Gladiolus on the wiki

Sun, 07 Mar 2004 16:28:31 PST
Mary Sue,
The bug appears to be a Chrysomelid beetle. They are voracious both as grubs
and adult. In California we have two cucumber beetles that do the same
chuck Schwartz
Southern coastal California
----- Original Message ----- 
From: "Mary Sue Ittner" <>
To: "Pacific Bulb Society" <>
Sent: Saturday, March 06, 2004 11:15 AM
Subject: [pbs] Gladiolus on the wiki

> Dear All,
> I assume that a lot of people from our list are attending the winter study
> meeting of NARGS in Eugene Oregon this weekend. I hope they will report
> when they return. Here in northern California it is a gorgeous day and
> there are all kinds of bulbs in bloom.
> I'd like to report on some recent additions to the wiki. I'll start with
> some South African Gladiolus in bloom at the moment. There are a number of
> early blooming varieties that don't fare very well in my climate. The rain
> and wind bat them around and they are often lying instead of standing as a
> result. When I shelter them, they may not get enough light and still look
> like they need support. I can't remember if they seemed like this in the
> wild. Perhaps they are supported by low bushes. I know a lot of the
> from the wetter parts of South Africa's winter rainfall areas bloom later
> and perhaps this is how they cope.
> Many are so beautiful that I keep trying and some years am rewarded with
> sunshine at the right times. One that I wouldn't put in the beautiful
> category however is Gladiolus abbreviatus. This seems a very apt name. I
> got seed of this because the drawing in the Manning-Goldblatt book made it
> look floriferous and kind of interesting. In real life my reaction was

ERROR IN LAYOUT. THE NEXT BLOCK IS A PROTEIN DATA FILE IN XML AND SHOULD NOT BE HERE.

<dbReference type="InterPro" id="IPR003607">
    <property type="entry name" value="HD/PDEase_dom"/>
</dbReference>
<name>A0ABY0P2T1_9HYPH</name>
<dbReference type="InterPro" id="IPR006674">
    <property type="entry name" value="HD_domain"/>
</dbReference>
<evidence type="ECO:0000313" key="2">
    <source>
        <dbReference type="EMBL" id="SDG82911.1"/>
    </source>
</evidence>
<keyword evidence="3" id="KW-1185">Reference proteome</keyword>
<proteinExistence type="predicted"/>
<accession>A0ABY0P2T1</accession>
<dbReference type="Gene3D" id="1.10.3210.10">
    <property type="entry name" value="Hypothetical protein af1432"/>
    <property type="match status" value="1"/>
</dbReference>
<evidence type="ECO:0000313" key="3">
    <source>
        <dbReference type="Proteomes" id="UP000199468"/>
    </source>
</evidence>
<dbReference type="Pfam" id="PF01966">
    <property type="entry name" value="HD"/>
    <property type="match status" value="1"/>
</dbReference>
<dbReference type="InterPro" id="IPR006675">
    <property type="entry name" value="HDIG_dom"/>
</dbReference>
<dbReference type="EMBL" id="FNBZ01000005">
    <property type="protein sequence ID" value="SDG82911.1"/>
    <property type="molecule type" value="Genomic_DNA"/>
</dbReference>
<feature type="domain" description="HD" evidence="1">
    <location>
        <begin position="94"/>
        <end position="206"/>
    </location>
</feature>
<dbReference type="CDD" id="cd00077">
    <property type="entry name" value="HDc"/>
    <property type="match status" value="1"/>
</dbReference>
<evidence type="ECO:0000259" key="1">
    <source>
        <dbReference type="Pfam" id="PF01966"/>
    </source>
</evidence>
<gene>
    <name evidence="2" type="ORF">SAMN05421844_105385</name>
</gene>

> more, "Is this it?" Definitely a collector's item. We saw some in the wild
> on one of the IBSA excursions and we were all excited at every bulb we
> found in the dry year, but I ended up tossing all my slides of it as I
> decided I'd never include it in a slide show. I had a terrible time
> photographing this one as the camera always chose to focus on the
> background, but finally tried a trick Alberto suggested and put clear
> plastic behind it. Bob thought I need to put up a picture looking up at
> flower so you can see parts of the flower you can see head on so I've
> pictures of both. This one has a reddish tint, but there are some that are
> brownish. Now have I gotten anyone's attention? It is supposed to be
> pollinated by sunbirds which are gorgeous colorful birds so perhaps that
> would be a reason to grow it if I lived in South Africa. I'll be on the
> look out for hummingbirds.
> Definitely more beautiful is the species Gladiolus bullatus. When Rhoda
> Cameron McMaster took Bob and I, Lauw de Jager, and Patty Colville to
> Boskloof we saw it. It has a reputation for being hard to grow. I've been
> waiting for Cameron to put a picture he took of it up, but he's very busy
> so added one of Bob's from our visit to Boskloof.
> Blooming now is a species we also saw in the wild and a very beautiful
> thing, Gladiolus carinatus. My picture is a close-up which makes you think
> it is bigger than it really is. It is not a large flower, but the markings
> are really lovely.
> Finally when we were in South Africa on our own having a lunch stop Bob
> looking for birds with his binoculars and said he thought he had seen a
> blue flower that might be worth getting closer to. We scrambled up this
> hillside until we finally reached the flower. Someone had gotten there
> before us. Can anyone tell me what this insect is that is so enjoying this
> Gladiolus?
> We were very disappointed but continued to climb around until we found at
> least one flower unscathed. I believe it is Gladiolus rogersii. Seeds I've
> tried of that have never germinated, but in the last IBSA Bulletin Rod
> Saunders writes about growing from seed and he says Gladiolus seed is not
> very long lived.
> Pictures of those four species can be found on:
> Mary Sue
> Mary Sue Ittner
> California's North Coast
> Wet mild winters with occasional frost
> Dry mild summers
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